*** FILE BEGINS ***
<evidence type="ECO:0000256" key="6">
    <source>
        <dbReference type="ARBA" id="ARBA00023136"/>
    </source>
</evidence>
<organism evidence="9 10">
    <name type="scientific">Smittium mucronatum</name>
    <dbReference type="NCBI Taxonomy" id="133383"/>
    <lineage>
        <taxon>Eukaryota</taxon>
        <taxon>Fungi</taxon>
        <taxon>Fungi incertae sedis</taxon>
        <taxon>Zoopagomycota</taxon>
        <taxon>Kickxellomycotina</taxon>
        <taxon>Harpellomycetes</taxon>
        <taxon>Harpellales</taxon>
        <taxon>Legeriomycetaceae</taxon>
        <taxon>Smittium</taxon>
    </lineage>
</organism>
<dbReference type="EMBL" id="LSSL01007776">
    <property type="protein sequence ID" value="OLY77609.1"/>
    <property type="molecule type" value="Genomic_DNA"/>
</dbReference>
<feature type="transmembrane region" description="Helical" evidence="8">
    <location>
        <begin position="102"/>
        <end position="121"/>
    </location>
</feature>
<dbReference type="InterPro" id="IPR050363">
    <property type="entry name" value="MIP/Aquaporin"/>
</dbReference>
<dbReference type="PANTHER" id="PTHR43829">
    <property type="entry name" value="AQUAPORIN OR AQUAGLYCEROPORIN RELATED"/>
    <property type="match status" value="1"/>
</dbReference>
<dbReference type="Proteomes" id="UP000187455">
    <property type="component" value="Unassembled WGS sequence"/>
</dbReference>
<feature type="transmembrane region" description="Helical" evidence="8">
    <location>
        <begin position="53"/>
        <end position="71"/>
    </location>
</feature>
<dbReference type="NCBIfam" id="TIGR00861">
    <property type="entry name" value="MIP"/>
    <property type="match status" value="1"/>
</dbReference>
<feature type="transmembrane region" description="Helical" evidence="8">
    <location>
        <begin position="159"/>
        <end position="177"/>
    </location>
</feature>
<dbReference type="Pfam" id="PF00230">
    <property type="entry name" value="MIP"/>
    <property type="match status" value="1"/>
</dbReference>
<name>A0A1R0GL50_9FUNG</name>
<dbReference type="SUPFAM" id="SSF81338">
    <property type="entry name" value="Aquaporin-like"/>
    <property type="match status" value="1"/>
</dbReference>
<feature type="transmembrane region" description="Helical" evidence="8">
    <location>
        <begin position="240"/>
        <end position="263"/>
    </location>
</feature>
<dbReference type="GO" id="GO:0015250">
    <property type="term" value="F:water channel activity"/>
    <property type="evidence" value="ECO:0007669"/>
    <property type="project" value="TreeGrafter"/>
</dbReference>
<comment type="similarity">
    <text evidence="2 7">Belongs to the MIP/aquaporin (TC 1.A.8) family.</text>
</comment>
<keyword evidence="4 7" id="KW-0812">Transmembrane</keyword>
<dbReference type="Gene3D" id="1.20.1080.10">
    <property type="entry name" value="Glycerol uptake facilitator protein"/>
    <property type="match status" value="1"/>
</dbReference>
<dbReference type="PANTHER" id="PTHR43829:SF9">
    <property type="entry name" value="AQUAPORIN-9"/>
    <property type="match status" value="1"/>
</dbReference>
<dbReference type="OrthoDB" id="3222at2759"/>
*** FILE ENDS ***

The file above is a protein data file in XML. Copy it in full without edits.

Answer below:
<evidence type="ECO:0000256" key="6">
    <source>
        <dbReference type="ARBA" id="ARBA00023136"/>
    </source>
</evidence>
<organism evidence="9 10">
    <name type="scientific">Smittium mucronatum</name>
    <dbReference type="NCBI Taxonomy" id="133383"/>
    <lineage>
        <taxon>Eukaryota</taxon>
        <taxon>Fungi</taxon>
        <taxon>Fungi incertae sedis</taxon>
        <taxon>Zoopagomycota</taxon>
        <taxon>Kickxellomycotina</taxon>
        <taxon>Harpellomycetes</taxon>
        <taxon>Harpellales</taxon>
        <taxon>Legeriomycetaceae</taxon>
        <taxon>Smittium</taxon>
    </lineage>
</organism>
<dbReference type="EMBL" id="LSSL01007776">
    <property type="protein sequence ID" value="OLY77609.1"/>
    <property type="molecule type" value="Genomic_DNA"/>
</dbReference>
<feature type="transmembrane region" description="Helical" evidence="8">
    <location>
        <begin position="102"/>
        <end position="121"/>
    </location>
</feature>
<dbReference type="InterPro" id="IPR050363">
    <property type="entry name" value="MIP/Aquaporin"/>
</dbReference>
<dbReference type="PANTHER" id="PTHR43829">
    <property type="entry name" value="AQUAPORIN OR AQUAGLYCEROPORIN RELATED"/>
    <property type="match status" value="1"/>
</dbReference>
<dbReference type="Proteomes" id="UP000187455">
    <property type="component" value="Unassembled WGS sequence"/>
</dbReference>
<feature type="transmembrane region" description="Helical" evidence="8">
    <location>
        <begin position="53"/>
        <end position="71"/>
    </location>
</feature>
<dbReference type="NCBIfam" id="TIGR00861">
    <property type="entry name" value="MIP"/>
    <property type="match status" value="1"/>
</dbReference>
<feature type="transmembrane region" description="Helical" evidence="8">
    <location>
        <begin position="159"/>
        <end position="177"/>
    </location>
</feature>
<dbReference type="Pfam" id="PF00230">
    <property type="entry name" value="MIP"/>
    <property type="match status" value="1"/>
</dbReference>
<name>A0A1R0GL50_9FUNG</name>
<dbReference type="SUPFAM" id="SSF81338">
    <property type="entry name" value="Aquaporin-like"/>
    <property type="match status" value="1"/>
</dbReference>
<feature type="transmembrane region" description="Helical" evidence="8">
    <location>
        <begin position="240"/>
        <end position="263"/>
    </location>
</feature>
<dbReference type="GO" id="GO:0015250">
    <property type="term" value="F:water channel activity"/>
    <property type="evidence" value="ECO:0007669"/>
    <property type="project" value="TreeGrafter"/>
</dbReference>
<comment type="similarity">
    <text evidence="2 7">Belongs to the MIP/aquaporin (TC 1.A.8) family.</text>
</comment>
<keyword evidence="4 7" id="KW-0812">Transmembrane</keyword>
<dbReference type="Gene3D" id="1.20.1080.10">
    <property type="entry name" value="Glycerol uptake facilitator protein"/>
    <property type="match status" value="1"/>
</dbReference>
<dbReference type="PANTHER" id="PTHR43829:SF9">
    <property type="entry name" value="AQUAPORIN-9"/>
    <property type="match status" value="1"/>
</dbReference>
<dbReference type="OrthoDB" id="3222at2759"/>